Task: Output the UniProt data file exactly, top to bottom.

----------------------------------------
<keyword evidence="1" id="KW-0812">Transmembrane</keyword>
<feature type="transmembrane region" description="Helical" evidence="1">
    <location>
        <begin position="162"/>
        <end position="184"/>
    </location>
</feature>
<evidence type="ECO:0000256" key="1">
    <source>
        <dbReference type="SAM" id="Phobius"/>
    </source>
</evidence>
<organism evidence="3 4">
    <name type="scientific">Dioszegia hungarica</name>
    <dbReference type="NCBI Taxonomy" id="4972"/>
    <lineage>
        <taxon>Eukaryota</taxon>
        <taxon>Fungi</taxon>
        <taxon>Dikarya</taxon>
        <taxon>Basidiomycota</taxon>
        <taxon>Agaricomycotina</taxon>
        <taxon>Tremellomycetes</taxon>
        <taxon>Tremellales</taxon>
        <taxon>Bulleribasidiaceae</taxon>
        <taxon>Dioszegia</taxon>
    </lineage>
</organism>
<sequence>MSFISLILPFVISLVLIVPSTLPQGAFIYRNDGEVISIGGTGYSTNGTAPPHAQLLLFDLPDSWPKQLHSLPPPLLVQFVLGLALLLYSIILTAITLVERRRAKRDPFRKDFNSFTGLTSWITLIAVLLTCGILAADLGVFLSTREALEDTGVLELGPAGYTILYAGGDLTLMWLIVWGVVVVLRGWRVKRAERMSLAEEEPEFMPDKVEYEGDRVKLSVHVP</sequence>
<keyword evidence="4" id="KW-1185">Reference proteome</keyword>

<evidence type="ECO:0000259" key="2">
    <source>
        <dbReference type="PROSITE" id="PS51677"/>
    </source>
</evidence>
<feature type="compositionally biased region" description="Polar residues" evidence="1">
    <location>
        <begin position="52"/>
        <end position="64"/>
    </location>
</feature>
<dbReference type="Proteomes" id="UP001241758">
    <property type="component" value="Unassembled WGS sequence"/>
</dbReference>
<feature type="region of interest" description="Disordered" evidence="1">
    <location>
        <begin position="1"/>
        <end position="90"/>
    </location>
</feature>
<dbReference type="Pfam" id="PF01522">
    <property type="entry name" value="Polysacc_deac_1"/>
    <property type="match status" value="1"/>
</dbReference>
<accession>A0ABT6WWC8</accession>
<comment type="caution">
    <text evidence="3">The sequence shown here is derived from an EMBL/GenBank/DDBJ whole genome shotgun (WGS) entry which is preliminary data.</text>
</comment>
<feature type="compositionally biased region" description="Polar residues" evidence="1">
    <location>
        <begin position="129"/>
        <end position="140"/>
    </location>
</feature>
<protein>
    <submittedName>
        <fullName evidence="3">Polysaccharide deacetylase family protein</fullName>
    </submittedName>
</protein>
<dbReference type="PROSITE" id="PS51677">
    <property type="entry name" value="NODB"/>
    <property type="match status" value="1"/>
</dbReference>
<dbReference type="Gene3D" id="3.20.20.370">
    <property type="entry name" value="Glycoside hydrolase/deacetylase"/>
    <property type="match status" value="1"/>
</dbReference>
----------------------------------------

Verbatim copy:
<keyword evidence="1" id="KW-0812">Transmembrane</keyword>
<feature type="transmembrane region" description="Helical" evidence="1">
    <location>
        <begin position="162"/>
        <end position="184"/>
    </location>
</feature>
<evidence type="ECO:0000256" key="1">
    <source>
        <dbReference type="SAM" id="Phobius"/>
    </source>
</evidence>
<organism evidence="3 4">
    <name type="scientific">Dioszegia hungarica</name>
    <dbReference type="NCBI Taxonomy" id="4972"/>
    <lineage>
        <taxon>Eukaryota</taxon>
        <taxon>Fungi</taxon>
        <taxon>Dikarya</taxon>
        <taxon>Basidiomycota</taxon>
        <taxon>Agaricomycotina</taxon>
        <taxon>Tremellomycetes</taxon>
        <taxon>Tremellales</taxon>
        <taxon>Bulleribasidiaceae</taxon>
        <taxon>Dioszegia</taxon>
    </lineage>
</organism>
<sequence>MSFISLILPFVISLVLIVPSTLPQGAFIYRNDGEVISIGGTGYSTNGTAPPHAQLLLFDLPDSWPKQLHSLPPPLLVQFVLGLALLLYSIILTAITLVERRRAKRDPFRKDFNSFTGLTSWITLIAVLLTCGILAADLGVFLSTREALEDTGVLELGPAGYTILYAGGDLTLMWLIVWGVVVVLRGWRVKRAERMSLAEEEPEFMPDKVEYEGDRVKLSVHVP</sequence>
<keyword evidence="4" id="KW-1185">Reference proteome</keyword>

<evidence type="ECO:0000259" key="2">
    <source>
        <dbReference type="PROSITE" id="PS51677"/>
    </source>
</evidence>
<feature type="compositionally biased region" description="Polar residues" evidence="1">
    <location>
        <begin position="52"/>
        <end position="64"/>
    </location>
</feature>
<dbReference type="Proteomes" id="UP001241758">
    <property type="component" value="Unassembled WGS sequence"/>
</dbReference>
<feature type="region of interest" description="Disordered" evidence="1">
    <location>
        <begin position="1"/>
        <end position="90"/>
    </location>
</feature>
<dbReference type="Pfam" id="PF01522">
    <property type="entry name" value="Polysacc_deac_1"/>
    <property type="match status" value="1"/>
</dbReference>
<accession>A0ABT6WWC8</accession>
<comment type="caution">
    <text evidence="3">The sequence shown here is derived from an EMBL/GenBank/DDBJ whole genome shotgun (WGS) entry which is preliminary data.</text>
</comment>
<feature type="compositionally biased region" description="Polar residues" evidence="1">
    <location>
        <begin position="129"/>
        <end position="140"/>
    </location>
</feature>
<protein>
    <submittedName>
        <fullName evidence="3">Polysaccharide deacetylase family protein</fullName>
    </submittedName>
</protein>
<dbReference type="PROSITE" id="PS51677">
    <property type="entry name" value="NODB"/>
    <property type="match status" value="1"/>
</dbReference>
<dbReference type="Gene3D" id="3.20.20.370">
    <property type="entry name" value="Glycoside hydrolase/deacetylase"/>
    <property type="match status" value="1"/>
</dbReference>